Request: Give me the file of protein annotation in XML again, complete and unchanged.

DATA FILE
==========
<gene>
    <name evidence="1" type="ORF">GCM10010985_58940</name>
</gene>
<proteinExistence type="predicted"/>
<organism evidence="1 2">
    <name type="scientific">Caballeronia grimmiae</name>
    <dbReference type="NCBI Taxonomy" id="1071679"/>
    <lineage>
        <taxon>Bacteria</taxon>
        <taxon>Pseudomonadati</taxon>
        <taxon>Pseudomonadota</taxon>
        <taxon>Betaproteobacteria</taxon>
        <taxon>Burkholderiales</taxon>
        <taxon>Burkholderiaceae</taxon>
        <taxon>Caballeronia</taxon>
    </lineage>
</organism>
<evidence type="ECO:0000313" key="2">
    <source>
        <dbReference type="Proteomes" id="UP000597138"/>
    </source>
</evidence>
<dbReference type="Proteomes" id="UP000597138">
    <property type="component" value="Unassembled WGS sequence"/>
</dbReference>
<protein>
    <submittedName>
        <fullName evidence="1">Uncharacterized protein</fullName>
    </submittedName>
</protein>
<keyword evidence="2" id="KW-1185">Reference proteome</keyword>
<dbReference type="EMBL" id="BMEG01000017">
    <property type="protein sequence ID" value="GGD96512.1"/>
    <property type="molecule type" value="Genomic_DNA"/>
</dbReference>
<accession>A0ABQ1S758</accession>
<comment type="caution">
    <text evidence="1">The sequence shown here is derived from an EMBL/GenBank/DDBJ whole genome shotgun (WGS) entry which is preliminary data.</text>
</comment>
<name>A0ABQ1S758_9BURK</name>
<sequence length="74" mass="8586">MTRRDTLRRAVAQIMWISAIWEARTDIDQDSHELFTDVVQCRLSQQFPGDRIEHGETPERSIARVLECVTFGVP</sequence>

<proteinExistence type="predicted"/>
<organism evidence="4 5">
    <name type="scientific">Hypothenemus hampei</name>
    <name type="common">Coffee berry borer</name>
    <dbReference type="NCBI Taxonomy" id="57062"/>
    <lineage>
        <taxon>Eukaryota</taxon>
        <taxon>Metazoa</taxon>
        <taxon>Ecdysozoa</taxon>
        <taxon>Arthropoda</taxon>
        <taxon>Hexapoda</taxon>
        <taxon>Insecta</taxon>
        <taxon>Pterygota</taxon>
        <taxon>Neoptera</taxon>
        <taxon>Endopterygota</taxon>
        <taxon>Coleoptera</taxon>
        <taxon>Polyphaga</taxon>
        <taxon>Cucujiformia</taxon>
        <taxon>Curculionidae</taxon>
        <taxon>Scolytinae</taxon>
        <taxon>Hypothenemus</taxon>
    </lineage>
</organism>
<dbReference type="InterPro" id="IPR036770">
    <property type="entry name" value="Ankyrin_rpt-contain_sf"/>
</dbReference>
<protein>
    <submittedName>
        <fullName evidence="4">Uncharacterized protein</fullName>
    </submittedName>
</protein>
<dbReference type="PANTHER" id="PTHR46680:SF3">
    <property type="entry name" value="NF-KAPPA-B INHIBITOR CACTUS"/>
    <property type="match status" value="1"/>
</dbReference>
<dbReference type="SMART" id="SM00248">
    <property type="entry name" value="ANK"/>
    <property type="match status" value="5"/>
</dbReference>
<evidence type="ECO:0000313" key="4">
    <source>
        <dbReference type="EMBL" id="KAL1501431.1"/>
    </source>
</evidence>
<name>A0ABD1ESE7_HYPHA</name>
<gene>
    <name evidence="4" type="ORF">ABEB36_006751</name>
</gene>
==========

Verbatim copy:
<gene>
    <name evidence="1" type="ORF">GCM10010985_58940</name>
</gene>
<proteinExistence type="predicted"/>
<organism evidence="1 2">
    <name type="scientific">Caballeronia grimmiae</name>
    <dbReference type="NCBI Taxonomy" id="1071679"/>
    <lineage>
        <taxon>Bacteria</taxon>
        <taxon>Pseudomonadati</taxon>
        <taxon>Pseudomonadota</taxon>
        <taxon>Betaproteobacteria</taxon>
        <taxon>Burkholderiales</taxon>
        <taxon>Burkholderiaceae</taxon>
        <taxon>Caballeronia</taxon>
    </lineage>
</organism>
<evidence type="ECO:0000313" key="2">
    <source>
        <dbReference type="Proteomes" id="UP000597138"/>
    </source>
</evidence>
<dbReference type="Proteomes" id="UP000597138">
    <property type="component" value="Unassembled WGS sequence"/>
</dbReference>
<protein>
    <submittedName>
        <fullName evidence="1">Uncharacterized protein</fullName>
    </submittedName>
</protein>
<keyword evidence="2" id="KW-1185">Reference proteome</keyword>
<dbReference type="EMBL" id="BMEG01000017">
    <property type="protein sequence ID" value="GGD96512.1"/>
    <property type="molecule type" value="Genomic_DNA"/>
</dbReference>
<accession>A0ABQ1S758</accession>
<comment type="caution">
    <text evidence="1">The sequence shown here is derived from an EMBL/GenBank/DDBJ whole genome shotgun (WGS) entry which is preliminary data.</text>
</comment>
<name>A0ABQ1S758_9BURK</name>
<sequence length="74" mass="8586">MTRRDTLRRAVAQIMWISAIWEARTDIDQDSHELFTDVVQCRLSQQFPGDRIEHGETPERSIARVLECVTFGVP</sequence>

<proteinExistence type="predicted"/>
<organism evidence="4 5">
    <name type="scientific">Hypothenemus hampei</name>
    <name type="common">Coffee berry borer</name>
    <dbReference type="NCBI Taxonomy" id="57062"/>
    <lineage>
        <taxon>Eukaryota</taxon>
        <taxon>Metazoa</taxon>
        <taxon>Ecdysozoa</taxon>
        <taxon>Arthropoda</taxon>
        <taxon>Hexapoda</taxon>
        <taxon>Insecta</taxon>
        <taxon>Pterygota</taxon>
        <taxon>Neoptera</taxon>
        <taxon>Endopterygota</taxon>
        <taxon>Coleoptera</taxon>
        <taxon>Polyphaga</taxon>
        <taxon>Cucujiformia</taxon>
        <taxon>Curculionidae</taxon>
        <taxon>Scolytinae</taxon>
        <taxon>Hypothenemus</taxon>
    </lineage>
</organism>
<dbReference type="InterPro" id="IPR036770">
    <property type="entry name" value="Ankyrin_rpt-contain_sf"/>
</dbReference>
<protein>
    <submittedName>
        <fullName evidence="4">Uncharacterized protein</fullName>
    </submittedName>
</protein>
<dbReference type="PANTHER" id="PTHR46680:SF3">
    <property type="entry name" value="NF-KAPPA-B INHIBITOR CACTUS"/>
    <property type="match status" value="1"/>
</dbReference>
<dbReference type="SMART" id="SM00248">
    <property type="entry name" value="ANK"/>
    <property type="match status" value="5"/>
</dbReference>
<evidence type="ECO:0000313" key="4">
    <source>
        <dbReference type="EMBL" id="KAL1501431.1"/>
    </source>
</evidence>
<name>A0ABD1ESE7_HYPHA</name>
<gene>
    <name evidence="4" type="ORF">ABEB36_006751</name>
</gene>